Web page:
The summer is fading into the last wisps of warm wind, but there is still time to share one of my last ‘little stories’. These stories are my taste snapshots citing food culture differences between France (my adopted country) to America (my native country) caught during our summer at the Jersey Shore. This story is about the taste differences between French yogurt compared to American yogurt, the same brands of yogurts manufactured in two different countries that have two very different tastes. Wishing you a Bon Appétit!
If you missed the first story in this summer series, you can read it here: ‘Differences In Food Cultures: Why Can’t Parents Say No?’
Differences Between France and America: Yogurt Taste and Texture
Have you ever tasted real European French yogurt? I feel lucky to get a daily dose of my favorite French yogurt, and when I don’t have access to it over the summer in Les States, I miss it. (I miss corn on the cob and bagels when in France, so it all balances out, LOL). Seriously though, genuine French yogurt is Taste Heaven and is probably my ideal snack. Do you know a real yogurt when you have tasted one? (ahah ‘The Challenge’ is on!)
During our summers at the Jersey Shore, my mom stocks up the house with a yogurt supply from Costco (another ‘little story’ adventure) and fills the fridge (thanks mom!) with Activia brand, made by Dannon yogurts. Activa is a yogurt brand also widely available where we live in France.
One day this summer I just noticed it, like when a word is on the tip of your tongue and you focus on it but just cannot shout it out. In this case, it really was on my tongue. My Activia yogurt. I looked down at my yogurt cup and thought,
Oh, lá lá , this yogurt tastes weird (not bad, just weird). Why does American yogurt have this different texture? It looks different too.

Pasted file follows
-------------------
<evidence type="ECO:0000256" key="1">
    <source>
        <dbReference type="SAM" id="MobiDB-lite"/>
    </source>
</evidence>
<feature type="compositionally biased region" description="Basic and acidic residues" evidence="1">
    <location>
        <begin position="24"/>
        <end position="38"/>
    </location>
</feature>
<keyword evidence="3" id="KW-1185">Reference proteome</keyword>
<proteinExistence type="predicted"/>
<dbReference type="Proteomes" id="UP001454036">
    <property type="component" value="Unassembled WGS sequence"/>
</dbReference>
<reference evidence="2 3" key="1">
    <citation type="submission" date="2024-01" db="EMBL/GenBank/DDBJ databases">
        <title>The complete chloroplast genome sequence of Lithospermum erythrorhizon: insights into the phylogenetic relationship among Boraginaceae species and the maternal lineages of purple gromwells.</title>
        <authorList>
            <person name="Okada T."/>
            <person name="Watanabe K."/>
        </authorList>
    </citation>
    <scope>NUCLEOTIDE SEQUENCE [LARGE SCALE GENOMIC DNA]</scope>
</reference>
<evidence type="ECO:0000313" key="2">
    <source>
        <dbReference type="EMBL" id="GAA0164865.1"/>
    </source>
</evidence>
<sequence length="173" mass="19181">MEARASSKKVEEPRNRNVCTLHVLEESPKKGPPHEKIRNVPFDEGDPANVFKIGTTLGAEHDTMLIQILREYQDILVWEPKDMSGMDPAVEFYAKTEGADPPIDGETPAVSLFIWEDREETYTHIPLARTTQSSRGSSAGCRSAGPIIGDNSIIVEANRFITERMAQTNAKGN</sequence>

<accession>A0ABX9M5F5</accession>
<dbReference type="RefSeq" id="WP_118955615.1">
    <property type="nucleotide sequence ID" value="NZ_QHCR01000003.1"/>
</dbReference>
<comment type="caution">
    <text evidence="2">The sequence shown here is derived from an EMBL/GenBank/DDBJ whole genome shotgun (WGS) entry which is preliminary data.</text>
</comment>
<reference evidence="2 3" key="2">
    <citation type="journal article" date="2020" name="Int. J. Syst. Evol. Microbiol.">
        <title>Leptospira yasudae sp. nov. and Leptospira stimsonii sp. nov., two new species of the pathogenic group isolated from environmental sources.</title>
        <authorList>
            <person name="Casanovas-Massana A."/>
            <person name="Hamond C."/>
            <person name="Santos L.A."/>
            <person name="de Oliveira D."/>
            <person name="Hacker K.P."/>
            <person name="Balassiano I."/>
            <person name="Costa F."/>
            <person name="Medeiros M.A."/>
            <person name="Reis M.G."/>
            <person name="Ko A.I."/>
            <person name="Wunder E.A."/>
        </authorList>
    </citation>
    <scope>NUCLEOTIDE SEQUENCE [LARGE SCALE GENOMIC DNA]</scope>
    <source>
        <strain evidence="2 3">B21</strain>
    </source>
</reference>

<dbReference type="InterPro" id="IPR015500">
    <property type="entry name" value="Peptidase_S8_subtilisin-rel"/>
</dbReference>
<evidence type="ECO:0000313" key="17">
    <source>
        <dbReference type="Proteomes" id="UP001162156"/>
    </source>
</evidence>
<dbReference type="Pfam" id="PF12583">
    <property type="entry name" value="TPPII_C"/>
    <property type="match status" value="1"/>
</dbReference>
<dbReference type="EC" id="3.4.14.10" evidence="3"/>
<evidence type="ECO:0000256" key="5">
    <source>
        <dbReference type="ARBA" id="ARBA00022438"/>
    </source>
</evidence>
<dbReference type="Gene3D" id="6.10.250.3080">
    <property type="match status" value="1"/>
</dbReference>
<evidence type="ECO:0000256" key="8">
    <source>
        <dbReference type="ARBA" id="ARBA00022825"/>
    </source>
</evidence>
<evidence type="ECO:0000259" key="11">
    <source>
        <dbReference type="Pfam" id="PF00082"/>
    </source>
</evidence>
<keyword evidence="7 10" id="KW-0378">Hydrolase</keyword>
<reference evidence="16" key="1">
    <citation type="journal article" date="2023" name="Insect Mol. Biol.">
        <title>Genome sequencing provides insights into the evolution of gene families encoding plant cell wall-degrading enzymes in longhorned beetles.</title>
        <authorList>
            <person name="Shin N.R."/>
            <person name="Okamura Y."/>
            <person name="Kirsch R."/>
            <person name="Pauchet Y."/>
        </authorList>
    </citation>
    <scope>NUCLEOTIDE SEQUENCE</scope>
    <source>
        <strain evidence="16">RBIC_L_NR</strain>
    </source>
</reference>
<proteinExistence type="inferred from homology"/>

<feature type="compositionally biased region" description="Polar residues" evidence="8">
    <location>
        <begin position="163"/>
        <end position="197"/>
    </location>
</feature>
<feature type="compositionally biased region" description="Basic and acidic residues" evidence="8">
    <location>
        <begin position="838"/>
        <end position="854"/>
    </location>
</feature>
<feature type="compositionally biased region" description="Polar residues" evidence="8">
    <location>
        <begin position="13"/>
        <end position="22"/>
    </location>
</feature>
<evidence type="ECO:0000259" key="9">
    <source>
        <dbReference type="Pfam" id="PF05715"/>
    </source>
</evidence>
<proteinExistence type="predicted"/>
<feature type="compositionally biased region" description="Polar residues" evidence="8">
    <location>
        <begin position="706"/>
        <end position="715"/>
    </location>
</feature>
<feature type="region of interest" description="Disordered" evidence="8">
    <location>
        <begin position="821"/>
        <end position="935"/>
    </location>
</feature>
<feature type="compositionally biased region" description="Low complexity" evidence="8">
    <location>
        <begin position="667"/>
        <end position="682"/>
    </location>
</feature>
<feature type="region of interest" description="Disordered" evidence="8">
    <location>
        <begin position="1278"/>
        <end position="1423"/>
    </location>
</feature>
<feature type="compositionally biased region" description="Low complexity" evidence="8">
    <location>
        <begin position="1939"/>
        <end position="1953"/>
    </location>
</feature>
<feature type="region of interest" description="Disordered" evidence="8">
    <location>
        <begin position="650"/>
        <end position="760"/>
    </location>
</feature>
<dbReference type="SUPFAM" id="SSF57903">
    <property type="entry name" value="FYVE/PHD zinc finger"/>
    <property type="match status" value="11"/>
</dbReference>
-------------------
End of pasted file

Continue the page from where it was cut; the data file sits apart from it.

And this got me on a mission: why does American yogurt, even the same brand that is sold in France, taste so different than the European versions?
What is the secret ingredient in French yogurt that makes them taste so delectable?
If you haven’t eaten European French yogurt, put it on your ‘foods to try list’ when you are in France.
Smooth, creamy, no added sugar (The only added sugar is a swirl of maple sugar that I put in), and high in fat. (This yogurt has 9 grams of fat for 150 grams of yogurt -which makes it a high-fat yogurt).
I studied the nutrition and food ingredient labels for the same yogurt brands sold in France to those sold in America: Dannon Activia and Yoplait. Hands down the French yogurts have more fat per serving.
Fat is one key ingredient in food that helps flavor travel and satisfies mouth satisfaction. It is this fat, used as a higher dose in French yogurts that give that real creamy, less industrialized mouth-feel compared to American yogurts. With lower-fat yogurts, thickeners like corn starch are added to make the yogurt appear and ‘taste’ creamier. Starch thickeners are also added to French yogurts, but the higher fat content seems to lessen the starchy texture.